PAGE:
However, whenever that masculine subject engages in sociopathic behaviour, it is possible that he is confusing a violent crime for socially acceptable behaviour. The limits of his masculine conduct become blurred at which point he becomes a threat to society for failing to conform to an acceptable conduct. Each one of us is responsible for allowing this distorted construction of masculinity to become so prevalent in modern society.
If Butler’s theory teaches us anything about gender and how it is produced through repetitive actions, it also instructs us that over time they unwittingly get integrated into society as a norm. The discourse around the Pistorius trial will be significant in telling us just how much violent behaviour by South African athletes will be acceptable to public opinion and the judicial system in the country.
On Friday, February 22, just one week after the murder, Pistorius was released on bail. He will return to be prosecuted in June 2013. Before his release, Pistorius’ coach said in an interview. “I’m ready… we can start training Monday if he’s out on bail, so… I think just to get his mind, sort of, clear. The sooner he can start with a bit of work, the better.”
The fact that Pistorius “can get his mind clear” by training just after a week he shot his girlfriend to death seems to confirm the virtually untouchable status of the athlete in society and values the athlete’s reputation beyond any ordinary person’s life.
What Pistorius’ coach is really saying is that despite this unfortunate incident having caused the death of an innocent young person, if put in proper perspective, the incident was trivial when compared to the importance of Pistorius’ sports career. Pistorius must now focus on things that really matter, that is, being a celebrity athlete.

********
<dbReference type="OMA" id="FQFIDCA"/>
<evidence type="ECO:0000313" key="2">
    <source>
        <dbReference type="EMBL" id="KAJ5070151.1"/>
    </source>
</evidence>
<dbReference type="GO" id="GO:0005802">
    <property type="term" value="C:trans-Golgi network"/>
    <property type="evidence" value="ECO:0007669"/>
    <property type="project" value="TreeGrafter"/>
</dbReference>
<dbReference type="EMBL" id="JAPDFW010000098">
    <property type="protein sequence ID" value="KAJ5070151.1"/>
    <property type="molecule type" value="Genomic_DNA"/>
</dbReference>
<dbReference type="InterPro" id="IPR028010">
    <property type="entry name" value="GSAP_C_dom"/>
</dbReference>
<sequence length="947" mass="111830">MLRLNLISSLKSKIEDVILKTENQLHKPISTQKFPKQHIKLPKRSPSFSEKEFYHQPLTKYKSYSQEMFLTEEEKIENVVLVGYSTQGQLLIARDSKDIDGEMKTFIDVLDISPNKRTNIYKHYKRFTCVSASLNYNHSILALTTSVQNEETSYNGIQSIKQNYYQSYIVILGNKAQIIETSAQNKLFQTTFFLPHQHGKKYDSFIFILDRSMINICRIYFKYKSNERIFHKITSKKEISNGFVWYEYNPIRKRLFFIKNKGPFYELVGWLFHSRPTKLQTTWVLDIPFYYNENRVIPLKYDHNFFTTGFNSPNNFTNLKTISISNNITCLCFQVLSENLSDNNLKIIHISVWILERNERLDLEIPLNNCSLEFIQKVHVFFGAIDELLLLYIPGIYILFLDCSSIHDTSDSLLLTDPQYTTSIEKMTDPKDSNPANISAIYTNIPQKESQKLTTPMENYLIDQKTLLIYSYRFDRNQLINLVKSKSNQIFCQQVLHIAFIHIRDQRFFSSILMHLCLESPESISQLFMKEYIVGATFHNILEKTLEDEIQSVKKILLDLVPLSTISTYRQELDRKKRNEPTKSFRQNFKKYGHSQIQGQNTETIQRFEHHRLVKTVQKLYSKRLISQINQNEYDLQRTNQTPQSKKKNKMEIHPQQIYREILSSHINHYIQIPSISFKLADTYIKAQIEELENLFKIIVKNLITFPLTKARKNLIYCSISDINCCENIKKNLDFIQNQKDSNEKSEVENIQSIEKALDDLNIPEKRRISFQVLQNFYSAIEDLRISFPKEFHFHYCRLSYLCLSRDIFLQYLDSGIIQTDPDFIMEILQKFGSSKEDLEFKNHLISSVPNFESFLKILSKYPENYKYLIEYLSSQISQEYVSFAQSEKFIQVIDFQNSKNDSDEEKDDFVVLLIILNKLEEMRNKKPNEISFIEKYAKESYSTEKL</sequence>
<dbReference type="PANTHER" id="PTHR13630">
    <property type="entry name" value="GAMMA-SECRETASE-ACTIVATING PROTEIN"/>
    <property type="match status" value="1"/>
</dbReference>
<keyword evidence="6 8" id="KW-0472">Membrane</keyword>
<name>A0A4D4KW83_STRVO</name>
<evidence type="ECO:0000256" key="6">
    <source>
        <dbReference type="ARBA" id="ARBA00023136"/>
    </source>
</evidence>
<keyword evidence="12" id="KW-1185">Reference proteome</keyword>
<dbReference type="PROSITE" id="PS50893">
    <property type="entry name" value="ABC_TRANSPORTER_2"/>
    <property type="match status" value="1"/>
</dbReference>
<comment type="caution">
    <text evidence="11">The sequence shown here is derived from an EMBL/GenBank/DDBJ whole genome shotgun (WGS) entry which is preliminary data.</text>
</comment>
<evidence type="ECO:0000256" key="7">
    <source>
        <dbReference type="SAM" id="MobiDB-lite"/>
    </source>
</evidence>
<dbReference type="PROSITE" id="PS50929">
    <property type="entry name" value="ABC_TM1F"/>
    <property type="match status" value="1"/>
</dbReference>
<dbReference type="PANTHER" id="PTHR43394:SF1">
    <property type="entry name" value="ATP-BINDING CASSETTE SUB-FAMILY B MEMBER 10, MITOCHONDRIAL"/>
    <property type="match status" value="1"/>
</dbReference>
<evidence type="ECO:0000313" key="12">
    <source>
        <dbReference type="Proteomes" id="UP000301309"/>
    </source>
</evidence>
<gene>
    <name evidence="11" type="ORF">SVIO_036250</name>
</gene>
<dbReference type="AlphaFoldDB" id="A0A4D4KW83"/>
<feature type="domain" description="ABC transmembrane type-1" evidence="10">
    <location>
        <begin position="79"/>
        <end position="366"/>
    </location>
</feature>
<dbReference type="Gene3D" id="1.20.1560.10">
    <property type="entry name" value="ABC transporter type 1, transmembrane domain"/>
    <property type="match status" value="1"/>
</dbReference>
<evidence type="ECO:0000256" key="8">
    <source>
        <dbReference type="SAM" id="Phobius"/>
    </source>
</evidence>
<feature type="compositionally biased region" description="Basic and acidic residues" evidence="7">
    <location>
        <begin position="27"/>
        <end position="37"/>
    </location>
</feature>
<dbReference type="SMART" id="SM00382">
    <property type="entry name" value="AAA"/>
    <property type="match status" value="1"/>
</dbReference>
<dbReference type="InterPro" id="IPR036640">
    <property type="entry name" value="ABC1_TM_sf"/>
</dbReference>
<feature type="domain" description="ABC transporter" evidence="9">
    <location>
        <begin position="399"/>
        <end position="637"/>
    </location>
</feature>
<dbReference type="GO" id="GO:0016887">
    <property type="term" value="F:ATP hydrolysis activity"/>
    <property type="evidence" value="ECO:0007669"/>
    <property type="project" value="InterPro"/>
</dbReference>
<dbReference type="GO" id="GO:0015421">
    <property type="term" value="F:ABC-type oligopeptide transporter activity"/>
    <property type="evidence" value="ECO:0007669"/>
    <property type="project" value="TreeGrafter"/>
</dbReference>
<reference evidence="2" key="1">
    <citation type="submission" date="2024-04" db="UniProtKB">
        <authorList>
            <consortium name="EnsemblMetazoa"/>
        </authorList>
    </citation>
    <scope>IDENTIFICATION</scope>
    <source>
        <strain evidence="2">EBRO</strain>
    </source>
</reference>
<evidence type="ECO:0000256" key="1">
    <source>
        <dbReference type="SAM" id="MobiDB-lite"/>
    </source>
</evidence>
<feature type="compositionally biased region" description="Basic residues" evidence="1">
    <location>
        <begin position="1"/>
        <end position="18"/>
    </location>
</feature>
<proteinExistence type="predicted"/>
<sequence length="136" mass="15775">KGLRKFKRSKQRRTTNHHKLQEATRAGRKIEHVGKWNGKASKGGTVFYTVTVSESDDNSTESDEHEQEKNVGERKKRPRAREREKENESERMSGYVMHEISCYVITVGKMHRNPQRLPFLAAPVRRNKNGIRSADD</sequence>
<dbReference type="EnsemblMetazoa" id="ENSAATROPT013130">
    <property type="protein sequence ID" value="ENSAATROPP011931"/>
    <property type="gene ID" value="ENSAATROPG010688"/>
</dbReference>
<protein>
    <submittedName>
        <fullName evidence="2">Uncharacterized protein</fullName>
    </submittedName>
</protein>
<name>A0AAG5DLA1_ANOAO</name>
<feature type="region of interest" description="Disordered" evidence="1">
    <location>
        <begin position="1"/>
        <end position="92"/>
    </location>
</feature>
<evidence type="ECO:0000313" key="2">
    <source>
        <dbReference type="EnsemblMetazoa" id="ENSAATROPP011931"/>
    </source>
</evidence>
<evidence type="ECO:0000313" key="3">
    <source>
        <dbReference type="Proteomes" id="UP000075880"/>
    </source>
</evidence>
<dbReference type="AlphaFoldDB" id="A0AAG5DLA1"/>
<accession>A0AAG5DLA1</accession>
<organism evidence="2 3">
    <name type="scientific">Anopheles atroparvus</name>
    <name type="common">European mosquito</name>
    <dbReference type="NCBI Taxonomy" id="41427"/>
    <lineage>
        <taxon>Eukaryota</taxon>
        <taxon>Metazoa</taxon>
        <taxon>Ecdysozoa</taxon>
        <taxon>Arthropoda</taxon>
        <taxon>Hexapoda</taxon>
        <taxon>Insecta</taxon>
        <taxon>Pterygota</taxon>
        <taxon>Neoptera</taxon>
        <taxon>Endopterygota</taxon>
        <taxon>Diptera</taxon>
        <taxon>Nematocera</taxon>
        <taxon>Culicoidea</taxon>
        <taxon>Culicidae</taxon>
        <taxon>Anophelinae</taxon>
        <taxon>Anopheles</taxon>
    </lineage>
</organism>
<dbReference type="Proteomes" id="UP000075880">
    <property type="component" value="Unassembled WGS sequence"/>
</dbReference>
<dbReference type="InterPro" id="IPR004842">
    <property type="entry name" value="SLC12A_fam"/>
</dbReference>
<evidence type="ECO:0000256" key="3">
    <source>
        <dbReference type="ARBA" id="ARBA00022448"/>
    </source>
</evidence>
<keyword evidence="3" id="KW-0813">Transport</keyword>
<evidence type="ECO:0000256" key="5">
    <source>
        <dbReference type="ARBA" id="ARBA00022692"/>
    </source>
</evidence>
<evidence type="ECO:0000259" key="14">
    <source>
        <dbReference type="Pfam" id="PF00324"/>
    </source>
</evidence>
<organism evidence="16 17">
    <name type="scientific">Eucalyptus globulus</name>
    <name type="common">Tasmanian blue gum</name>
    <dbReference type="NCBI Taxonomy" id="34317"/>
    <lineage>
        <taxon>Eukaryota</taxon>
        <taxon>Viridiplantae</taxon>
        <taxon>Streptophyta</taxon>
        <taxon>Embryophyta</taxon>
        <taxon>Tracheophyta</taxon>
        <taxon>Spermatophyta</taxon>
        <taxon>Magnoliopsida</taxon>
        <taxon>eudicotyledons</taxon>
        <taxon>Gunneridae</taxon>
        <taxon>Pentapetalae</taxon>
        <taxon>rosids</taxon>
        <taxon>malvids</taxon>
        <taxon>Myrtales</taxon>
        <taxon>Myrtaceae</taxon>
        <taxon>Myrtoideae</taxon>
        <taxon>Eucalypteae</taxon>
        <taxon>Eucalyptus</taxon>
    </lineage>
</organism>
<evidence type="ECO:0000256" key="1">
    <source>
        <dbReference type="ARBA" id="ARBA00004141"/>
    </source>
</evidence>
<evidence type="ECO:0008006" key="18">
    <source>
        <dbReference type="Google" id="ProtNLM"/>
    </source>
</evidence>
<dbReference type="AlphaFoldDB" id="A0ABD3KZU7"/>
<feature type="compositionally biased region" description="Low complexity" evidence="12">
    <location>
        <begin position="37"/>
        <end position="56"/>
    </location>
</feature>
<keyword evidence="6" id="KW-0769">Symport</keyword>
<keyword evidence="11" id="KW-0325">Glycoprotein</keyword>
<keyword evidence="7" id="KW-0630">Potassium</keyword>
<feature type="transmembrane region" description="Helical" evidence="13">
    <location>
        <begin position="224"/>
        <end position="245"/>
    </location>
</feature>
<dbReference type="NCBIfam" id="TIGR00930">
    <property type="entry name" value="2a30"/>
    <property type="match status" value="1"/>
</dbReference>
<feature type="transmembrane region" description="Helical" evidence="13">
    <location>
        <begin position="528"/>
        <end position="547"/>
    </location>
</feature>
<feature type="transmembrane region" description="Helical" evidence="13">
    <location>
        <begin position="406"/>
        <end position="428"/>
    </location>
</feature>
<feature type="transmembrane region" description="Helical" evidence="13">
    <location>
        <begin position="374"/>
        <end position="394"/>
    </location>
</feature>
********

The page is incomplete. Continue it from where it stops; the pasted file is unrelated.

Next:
Violence against women happens across all cultures and classes. Yet, the public and legal discourses around it are formed by its specific circumstances. Violence by athletes is no less significant than “honour killings” in the Middle East or Southeast Asia in the ways that they tell us about the construction of particular societal types of masculinity and rituals of violence.
It would be too simple to say that “sports breed violent men”, or “the Islamic religion oppresses women”. Rather we must look deeper into the very masculinity produced and reinforced by a culture that praises it only to condemn it when it is no longer able to contain its negative symptoms.
When a rupture to social conduct occurs, such as murder, we are given the chance to retrace our steps, analyse what led us there, and consider how we might move forward to a more humane sense of gender relations.
Zeynep Zileli Rabanea is a freelance writer and translator currently living in Brazil. With a TV and film background she is working on innovation and creativity projects in Brazil and Turkey.